The Rhetoric of the Digital Marketplace: Yelp

Reinhard Mueller

Locative Media, Social Media, Tools

yelp logo
Yelp logo

We all did it. We all used Yelp. If you want to find out, if this Italian restaurant is in fact a good choice for Valentine’s day, Yelp has an answer. Or if you are in a new city and don’t really know which bar or coffee shop to go to, Yelp knows! Or even when you are looking for a hotel or dentist in another country, Yelp reviewers have already been there and offer advice. Today, Yelp has become one of the most important websites on the internet with over 165 million monthly visitors and over 95 million reviews worldwide.

In 2004, the two former PayPal employees, Jeremy Stoppelman and Russel Simmons, founded Yelp upon the initial idea to publish answers to email questions asking for recommendations. But after this idea failed, they decided to publish reviews without a previous question. This was the idea for great success.

Check out this interview of Jeremy Stoppelman about the beginnings of Yelp:

Quickly growing beyond the limits of its San Francisco base, Yelp rejected offers by Google and Yahoo up to $1 billion and expanded to Europe in 2009, to Australia in 2011, and to Asia in 2012. Today, Yelp has a revenue of $550 million and 4,050 employers.

The founders wanted to offer with Yelp “help” just like the “Yellowpages of the 21st century.” Yelp helps us navigate virtually on the marketplace. But, from the perspective of digital rhetoric, what kind of communication does it facilitate? Which kind does it hinder or block?

For us costumers, it offers a great first orientation. But how trustful are these results, if anyone can just review anything? Yelp’s “filter algorithm” makes sure to exclude reviews which seems “suspicious.” Recent studies found that these are about 20% of all reviews.

However, there are 7 tips on how to keep yelp reviews from getting filtered out. And if you are a role-model Yelper by providing many “well-written reviews, high quality tips, a detailed personal profile, an active voting and complimenting record, and a history of playing off well with others,” you might even become one of “Yelp’s Elite Squad.”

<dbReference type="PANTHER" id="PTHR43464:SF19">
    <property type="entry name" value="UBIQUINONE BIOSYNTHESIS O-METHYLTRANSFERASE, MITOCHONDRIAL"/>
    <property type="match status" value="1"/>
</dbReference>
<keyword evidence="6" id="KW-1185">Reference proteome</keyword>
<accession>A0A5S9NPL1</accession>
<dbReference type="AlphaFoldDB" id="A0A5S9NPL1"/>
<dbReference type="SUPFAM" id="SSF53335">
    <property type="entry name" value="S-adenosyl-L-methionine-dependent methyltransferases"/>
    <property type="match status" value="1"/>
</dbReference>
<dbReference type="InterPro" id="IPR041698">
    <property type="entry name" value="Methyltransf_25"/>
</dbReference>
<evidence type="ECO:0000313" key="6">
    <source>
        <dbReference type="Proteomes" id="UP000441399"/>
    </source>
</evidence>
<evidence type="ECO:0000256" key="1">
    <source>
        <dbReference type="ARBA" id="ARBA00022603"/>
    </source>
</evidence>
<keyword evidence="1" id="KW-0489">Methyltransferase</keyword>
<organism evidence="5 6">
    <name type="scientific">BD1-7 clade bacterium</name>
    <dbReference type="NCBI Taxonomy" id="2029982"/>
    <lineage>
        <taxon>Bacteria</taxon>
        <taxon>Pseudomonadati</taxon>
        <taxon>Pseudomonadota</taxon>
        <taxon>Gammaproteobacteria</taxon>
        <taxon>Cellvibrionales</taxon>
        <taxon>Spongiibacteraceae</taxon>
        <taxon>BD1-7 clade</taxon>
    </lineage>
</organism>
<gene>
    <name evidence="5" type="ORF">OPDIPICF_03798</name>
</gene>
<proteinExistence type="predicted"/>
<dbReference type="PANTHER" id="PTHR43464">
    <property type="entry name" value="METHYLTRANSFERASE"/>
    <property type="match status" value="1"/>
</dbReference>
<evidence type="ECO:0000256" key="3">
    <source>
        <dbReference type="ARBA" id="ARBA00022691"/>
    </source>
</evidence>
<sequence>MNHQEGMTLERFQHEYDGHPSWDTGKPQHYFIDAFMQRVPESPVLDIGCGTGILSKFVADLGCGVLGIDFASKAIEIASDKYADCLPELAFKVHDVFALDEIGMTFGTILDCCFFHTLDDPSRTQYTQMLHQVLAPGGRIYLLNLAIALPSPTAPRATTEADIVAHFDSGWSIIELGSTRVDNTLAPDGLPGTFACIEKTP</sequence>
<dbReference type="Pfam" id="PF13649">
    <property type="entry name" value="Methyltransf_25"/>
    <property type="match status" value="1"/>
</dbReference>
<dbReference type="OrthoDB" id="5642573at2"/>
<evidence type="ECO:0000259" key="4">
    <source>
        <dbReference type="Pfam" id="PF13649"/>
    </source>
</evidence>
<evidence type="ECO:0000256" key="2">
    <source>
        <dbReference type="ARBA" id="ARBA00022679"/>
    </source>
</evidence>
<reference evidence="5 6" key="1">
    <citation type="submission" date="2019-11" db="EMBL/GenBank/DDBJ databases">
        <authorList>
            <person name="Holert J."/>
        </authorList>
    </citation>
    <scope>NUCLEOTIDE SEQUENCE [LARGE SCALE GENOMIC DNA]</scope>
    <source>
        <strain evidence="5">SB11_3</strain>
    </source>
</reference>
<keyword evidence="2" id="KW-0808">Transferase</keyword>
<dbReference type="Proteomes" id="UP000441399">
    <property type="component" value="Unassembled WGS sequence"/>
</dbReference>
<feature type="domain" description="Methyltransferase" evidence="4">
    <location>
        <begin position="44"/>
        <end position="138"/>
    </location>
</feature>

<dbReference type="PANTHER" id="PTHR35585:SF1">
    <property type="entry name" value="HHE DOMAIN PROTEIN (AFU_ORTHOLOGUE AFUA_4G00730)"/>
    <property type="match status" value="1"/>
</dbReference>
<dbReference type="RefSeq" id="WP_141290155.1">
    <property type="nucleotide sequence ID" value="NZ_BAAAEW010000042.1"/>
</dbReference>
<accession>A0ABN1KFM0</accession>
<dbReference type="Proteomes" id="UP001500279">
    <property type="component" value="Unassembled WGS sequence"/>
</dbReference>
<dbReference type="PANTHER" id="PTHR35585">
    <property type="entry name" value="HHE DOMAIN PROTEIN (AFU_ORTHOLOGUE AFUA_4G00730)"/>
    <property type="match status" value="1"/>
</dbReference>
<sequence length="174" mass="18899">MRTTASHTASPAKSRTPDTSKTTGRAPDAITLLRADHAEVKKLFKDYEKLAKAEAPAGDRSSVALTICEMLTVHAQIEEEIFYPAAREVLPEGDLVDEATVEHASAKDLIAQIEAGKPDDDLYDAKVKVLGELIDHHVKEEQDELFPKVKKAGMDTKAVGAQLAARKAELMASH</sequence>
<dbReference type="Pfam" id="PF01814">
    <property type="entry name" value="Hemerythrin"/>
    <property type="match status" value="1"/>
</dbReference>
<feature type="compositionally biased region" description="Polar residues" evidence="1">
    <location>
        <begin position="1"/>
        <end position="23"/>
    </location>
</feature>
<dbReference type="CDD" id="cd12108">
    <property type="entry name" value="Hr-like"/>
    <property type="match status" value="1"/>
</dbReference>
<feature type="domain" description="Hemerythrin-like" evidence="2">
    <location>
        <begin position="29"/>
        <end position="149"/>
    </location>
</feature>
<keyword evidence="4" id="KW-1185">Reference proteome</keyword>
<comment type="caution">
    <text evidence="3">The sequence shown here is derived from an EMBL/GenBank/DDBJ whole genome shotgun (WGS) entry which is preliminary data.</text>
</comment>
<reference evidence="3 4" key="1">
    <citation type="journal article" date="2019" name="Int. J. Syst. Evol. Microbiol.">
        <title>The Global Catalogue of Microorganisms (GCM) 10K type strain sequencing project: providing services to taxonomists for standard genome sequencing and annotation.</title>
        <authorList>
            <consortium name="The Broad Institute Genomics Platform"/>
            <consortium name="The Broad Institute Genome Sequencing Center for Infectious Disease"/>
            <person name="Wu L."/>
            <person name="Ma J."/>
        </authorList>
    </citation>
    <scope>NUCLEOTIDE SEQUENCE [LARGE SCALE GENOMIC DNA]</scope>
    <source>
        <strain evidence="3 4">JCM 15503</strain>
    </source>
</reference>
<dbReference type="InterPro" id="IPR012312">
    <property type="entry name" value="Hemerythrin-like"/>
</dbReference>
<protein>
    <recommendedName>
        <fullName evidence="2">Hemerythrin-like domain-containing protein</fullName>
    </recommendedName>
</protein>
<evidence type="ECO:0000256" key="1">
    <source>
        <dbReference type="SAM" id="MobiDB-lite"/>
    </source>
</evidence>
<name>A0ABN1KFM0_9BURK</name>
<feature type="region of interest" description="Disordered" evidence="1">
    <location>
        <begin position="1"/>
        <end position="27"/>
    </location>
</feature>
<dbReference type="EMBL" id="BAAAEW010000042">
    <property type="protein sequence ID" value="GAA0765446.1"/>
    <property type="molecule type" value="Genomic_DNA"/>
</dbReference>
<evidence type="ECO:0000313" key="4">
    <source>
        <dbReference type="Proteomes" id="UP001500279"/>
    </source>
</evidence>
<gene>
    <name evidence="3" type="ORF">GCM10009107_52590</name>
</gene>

Eric Cartman from cartoon show South Park. He is wearing a white T-Shirt with black writing that says: WARNING: YELP critic.

While big businesses are hardly affected by reviews, smaller businesses can hardly elude this new digital literacy. If your business is on Yelp, you are not even able to take it off from the list. Instead, to play the Yelp game, you can, first, “claim” your business and, second, pay $300-500 for basic features, such as being able to pick a favorite review to appear on the top of the page or to be ranked higher in industry listings.

And you can then maintain your page by responding to reviews or offer special deals, such as rewarding many costumer “check ins”. By making use of the “respond” feature, very bad reviews may then be changed again by the reviewer, when the business owner apologizes or offers some compensations. But — can those reviews then still be trusted, if businesses influence them? Can we trust Yelp altogether, if they make money mainly through selling sponsored listings and ad features to businesses so that they appear even on a competitor’s page? While Yelp has widely been accused of manipulating results, lawsuits have never been successful in providing evidence.

There is no final certitude that high-ranked businesses are actually good or that we can really trust reviewers. As such, digital rhetoric do not entirely change compared to pre-Yelp times: a highly-recommended restaurant is not necessarily good and an advertisement does not necessarily tell the truth. But Yelp accelerates our orienting process on the virtual marketplace, even and especially in unknown areas.

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